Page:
If I lease out my farm in Ireland, am I liable for tax in the US?

Will I have to pay tax in both countries if I move to America with my girlfriend?

Photograph: Brendon Thorne/Bloomberg/Getty Images

Photograph: Brendon Thorne/Bloomberg/Getty Images

 

Q: I am currently living In Ireland and own a farm. I’m considering moving to US to live with my American girlfriend. My plan would be to lease out the farm and pay tax on this here in Ireland. Am I liable to be taxed again by IRS in America on this money, or am I ok once I pay the necessary tax here?

A: Barry Flanagan, senior tax manager, Taxback. com

On the understanding that you are ordinarily resident in Ireland and an Irish domicile (which most Irish nationals are), then it is likely that you would be taxable both in Ireland and the US simultaneously on this income. This means that we need to consult the Ireland/US Double Tax Treaty to identify where you are primarily taxable. Many mistakenly think that because this treaty exists, you can’t be taxable or taxed in both jurisdictions at once. It doesn’t. However, it does outline what reliefs and deductions may be available if you are. This will apply potentially to more than just your agricultural income too.

Firstly, we need to consider your Irish domestic position. Even once you leave Ireland, you will be considered Ordinary Resident and Domicile here for at least three consecutive years of non-residence. This means you are taxable here in Ireland on your worldwide income, excluding only income from a trade, profession or employment exercised wholly outside the State.

Clearly your Irish farm income is not excluded from the charge to Irish tax. In fact, as this would be deemed to be “Irish income”, is likely to always be taxable here.

You may be able to claim “Split Year” relief on employment income in your year of departure, but this does not extend to self-employment income. Trade or professional income earned abroad in any year that you are considered Resident in Ireland would also potentially be taxable here.

Next, your US position. If you are emigrating for the foreseeable future (and presuming that you have the correct visa/green card status) you will be taxable in the US as soon as you qualify as a US resident, under their substantial presence test. This again taxes your worldwide income. You would be required to declare the Irish rental income on your US Federal and possibly also on your US State tax return.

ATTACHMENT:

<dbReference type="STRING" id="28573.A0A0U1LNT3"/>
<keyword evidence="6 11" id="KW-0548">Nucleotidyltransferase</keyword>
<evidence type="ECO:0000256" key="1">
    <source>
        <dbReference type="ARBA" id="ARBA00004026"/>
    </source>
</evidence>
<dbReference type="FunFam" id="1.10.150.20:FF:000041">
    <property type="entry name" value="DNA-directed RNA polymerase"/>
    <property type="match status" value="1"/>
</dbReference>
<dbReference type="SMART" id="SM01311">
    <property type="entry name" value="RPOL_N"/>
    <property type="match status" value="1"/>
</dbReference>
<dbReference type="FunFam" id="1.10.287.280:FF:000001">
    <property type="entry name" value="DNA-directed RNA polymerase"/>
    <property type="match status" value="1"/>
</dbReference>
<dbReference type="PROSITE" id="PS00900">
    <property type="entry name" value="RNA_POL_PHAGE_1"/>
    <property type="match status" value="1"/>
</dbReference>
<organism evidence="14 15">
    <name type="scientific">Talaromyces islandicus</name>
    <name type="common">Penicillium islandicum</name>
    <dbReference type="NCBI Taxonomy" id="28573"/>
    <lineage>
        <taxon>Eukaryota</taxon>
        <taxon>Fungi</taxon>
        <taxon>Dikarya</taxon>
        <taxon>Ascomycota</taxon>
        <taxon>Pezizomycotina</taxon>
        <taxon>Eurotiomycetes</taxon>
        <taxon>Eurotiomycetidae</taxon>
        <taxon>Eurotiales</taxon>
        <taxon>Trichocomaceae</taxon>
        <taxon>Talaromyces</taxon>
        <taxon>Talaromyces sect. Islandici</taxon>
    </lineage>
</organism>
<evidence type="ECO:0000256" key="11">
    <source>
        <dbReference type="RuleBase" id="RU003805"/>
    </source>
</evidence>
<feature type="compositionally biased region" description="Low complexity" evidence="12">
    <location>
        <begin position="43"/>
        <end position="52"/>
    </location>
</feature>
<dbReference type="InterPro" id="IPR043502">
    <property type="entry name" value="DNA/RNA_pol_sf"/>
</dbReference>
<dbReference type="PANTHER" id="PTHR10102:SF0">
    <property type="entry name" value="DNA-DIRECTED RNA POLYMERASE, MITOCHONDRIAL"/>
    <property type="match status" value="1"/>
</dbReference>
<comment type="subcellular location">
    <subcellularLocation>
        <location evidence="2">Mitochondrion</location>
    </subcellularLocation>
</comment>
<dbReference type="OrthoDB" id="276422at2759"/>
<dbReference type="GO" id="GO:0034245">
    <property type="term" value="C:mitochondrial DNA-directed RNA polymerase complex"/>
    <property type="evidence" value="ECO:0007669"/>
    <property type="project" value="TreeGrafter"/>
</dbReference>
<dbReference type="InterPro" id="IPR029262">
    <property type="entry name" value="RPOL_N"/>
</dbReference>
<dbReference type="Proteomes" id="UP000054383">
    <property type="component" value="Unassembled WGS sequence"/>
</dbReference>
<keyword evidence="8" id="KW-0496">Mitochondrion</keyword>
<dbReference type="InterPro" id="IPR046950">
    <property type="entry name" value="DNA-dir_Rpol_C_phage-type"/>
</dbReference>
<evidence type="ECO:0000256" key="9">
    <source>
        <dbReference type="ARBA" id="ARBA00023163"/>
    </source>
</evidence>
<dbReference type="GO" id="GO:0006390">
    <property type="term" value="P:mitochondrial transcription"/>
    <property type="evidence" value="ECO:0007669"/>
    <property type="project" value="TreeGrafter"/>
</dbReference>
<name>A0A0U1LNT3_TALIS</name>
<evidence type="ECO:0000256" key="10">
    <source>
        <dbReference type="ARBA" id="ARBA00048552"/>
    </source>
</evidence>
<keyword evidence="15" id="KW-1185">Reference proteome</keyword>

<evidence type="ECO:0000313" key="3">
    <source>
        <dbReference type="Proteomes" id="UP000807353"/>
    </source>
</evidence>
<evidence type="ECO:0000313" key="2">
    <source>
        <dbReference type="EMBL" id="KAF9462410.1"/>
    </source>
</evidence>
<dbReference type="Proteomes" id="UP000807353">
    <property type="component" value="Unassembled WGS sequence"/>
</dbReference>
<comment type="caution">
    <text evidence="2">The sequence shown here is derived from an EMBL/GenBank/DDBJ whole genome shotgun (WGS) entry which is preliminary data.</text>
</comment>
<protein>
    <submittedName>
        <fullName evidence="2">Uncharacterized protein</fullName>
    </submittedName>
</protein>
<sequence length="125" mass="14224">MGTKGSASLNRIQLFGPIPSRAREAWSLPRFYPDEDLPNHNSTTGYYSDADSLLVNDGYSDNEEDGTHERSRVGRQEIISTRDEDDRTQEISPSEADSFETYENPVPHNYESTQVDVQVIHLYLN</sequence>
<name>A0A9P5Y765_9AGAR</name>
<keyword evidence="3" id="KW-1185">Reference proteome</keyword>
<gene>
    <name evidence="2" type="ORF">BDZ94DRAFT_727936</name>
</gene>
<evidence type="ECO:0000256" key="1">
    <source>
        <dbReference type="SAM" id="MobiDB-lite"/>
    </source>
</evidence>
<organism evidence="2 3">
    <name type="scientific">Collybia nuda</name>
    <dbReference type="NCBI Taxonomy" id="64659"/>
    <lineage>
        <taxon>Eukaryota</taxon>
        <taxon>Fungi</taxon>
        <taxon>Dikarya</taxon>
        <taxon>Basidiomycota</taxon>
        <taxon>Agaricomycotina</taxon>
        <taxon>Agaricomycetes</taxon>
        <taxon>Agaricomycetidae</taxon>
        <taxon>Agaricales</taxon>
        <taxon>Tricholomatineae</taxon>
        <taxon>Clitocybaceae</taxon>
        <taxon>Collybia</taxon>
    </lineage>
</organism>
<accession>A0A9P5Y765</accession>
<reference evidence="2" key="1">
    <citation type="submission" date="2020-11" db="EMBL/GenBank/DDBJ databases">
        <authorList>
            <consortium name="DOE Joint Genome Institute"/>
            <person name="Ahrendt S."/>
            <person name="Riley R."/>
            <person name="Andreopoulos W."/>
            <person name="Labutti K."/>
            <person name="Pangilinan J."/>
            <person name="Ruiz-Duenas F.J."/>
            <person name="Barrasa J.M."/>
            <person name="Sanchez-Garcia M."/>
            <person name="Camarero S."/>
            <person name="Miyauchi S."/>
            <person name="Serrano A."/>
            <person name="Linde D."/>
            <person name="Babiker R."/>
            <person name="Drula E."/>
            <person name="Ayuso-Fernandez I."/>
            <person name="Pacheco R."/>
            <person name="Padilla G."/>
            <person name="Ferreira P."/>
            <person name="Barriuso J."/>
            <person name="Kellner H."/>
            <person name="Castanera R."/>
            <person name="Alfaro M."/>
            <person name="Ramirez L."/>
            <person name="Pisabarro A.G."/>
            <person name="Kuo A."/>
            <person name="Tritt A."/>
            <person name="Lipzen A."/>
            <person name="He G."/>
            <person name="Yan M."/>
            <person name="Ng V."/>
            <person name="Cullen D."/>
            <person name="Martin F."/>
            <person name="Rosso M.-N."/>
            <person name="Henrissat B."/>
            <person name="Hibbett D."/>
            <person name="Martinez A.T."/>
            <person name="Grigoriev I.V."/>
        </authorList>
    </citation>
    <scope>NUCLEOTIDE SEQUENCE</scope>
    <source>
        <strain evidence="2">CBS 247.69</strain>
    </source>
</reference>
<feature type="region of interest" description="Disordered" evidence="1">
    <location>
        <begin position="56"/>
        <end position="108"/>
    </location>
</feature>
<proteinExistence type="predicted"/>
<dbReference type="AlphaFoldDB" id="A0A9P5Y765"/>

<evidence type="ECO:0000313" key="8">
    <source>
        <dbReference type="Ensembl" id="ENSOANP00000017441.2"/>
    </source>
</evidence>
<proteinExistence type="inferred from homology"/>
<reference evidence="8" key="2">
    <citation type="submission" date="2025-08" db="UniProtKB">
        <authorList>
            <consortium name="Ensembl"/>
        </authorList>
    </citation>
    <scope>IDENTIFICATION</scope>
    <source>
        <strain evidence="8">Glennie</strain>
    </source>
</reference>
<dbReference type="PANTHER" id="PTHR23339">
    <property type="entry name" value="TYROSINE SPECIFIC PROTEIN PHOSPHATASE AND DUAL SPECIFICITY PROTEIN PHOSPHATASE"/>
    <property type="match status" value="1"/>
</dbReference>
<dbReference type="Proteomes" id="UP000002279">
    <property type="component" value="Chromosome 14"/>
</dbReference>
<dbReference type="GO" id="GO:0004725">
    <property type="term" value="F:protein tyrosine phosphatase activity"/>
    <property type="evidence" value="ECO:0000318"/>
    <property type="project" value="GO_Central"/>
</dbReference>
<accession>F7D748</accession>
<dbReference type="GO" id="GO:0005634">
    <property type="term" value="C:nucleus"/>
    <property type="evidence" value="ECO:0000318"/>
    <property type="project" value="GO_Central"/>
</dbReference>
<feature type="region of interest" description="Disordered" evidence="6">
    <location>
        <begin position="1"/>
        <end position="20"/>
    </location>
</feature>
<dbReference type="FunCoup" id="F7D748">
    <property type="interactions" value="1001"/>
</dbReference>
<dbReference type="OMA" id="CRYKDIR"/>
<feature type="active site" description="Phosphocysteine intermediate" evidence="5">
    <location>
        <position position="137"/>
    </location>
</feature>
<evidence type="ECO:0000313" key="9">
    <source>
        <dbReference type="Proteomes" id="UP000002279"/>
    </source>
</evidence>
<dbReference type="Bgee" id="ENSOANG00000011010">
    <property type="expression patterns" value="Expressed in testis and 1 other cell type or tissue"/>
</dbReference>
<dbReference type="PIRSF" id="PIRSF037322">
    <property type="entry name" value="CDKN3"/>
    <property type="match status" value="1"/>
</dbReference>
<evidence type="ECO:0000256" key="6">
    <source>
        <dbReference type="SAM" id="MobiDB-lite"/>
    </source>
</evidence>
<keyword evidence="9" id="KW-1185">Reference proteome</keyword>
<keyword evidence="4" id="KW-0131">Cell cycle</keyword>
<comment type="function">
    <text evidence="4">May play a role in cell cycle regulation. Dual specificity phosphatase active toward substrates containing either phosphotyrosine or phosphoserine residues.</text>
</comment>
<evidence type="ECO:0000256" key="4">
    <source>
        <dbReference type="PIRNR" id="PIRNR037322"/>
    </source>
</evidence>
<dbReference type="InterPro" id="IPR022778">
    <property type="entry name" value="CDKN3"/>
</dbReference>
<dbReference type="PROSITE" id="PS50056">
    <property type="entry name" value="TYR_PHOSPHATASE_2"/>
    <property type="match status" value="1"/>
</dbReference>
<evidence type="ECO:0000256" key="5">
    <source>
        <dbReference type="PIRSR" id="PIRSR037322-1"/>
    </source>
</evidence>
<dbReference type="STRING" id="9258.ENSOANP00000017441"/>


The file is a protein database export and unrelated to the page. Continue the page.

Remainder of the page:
Given that you would be taxable on this farm income in both jurisdictions, we now look to the Double Tax treaty for guidance and relief. Article 6 allocates the primary taxing right to the State where the income derived from the “immovable property” is situated (i.e. in this case Ireland). So you would be taxable here in the first instance (but as a non-resident not entitled to tax credits).

You would then be taxable in the US on this income. You would be allowed to claim a credit for taxes paid in Ireland against the US Federal tax liability; so to the extent Irish tax is equal to or higher than the US tax liability, there shouldn’t be additional Federal tax due in the US.

At State level, the situation is slightly different, as it depends on the particular State where you move to as only some allow Foreign Tax Credits be claimed, but chances are that there may be additional State tax due on top of the tax paid in Ireland.

Tax Returns should be filed in any year where you are considered resident in the US, and in any year where you have Irish income not subject to PAYE, so it is likely you’ll need to file 3 returns (State and Federal in the US and a Form 11/12 here in Ireland) each year, to declare this income.

Have a query for our panel of experts about emigrating, life abroad or moving home? Click here to submit yours. This column is a reader service and is not intended to replace professional advice. We regret that we can only provide answers to the weekly questions selected for publication.

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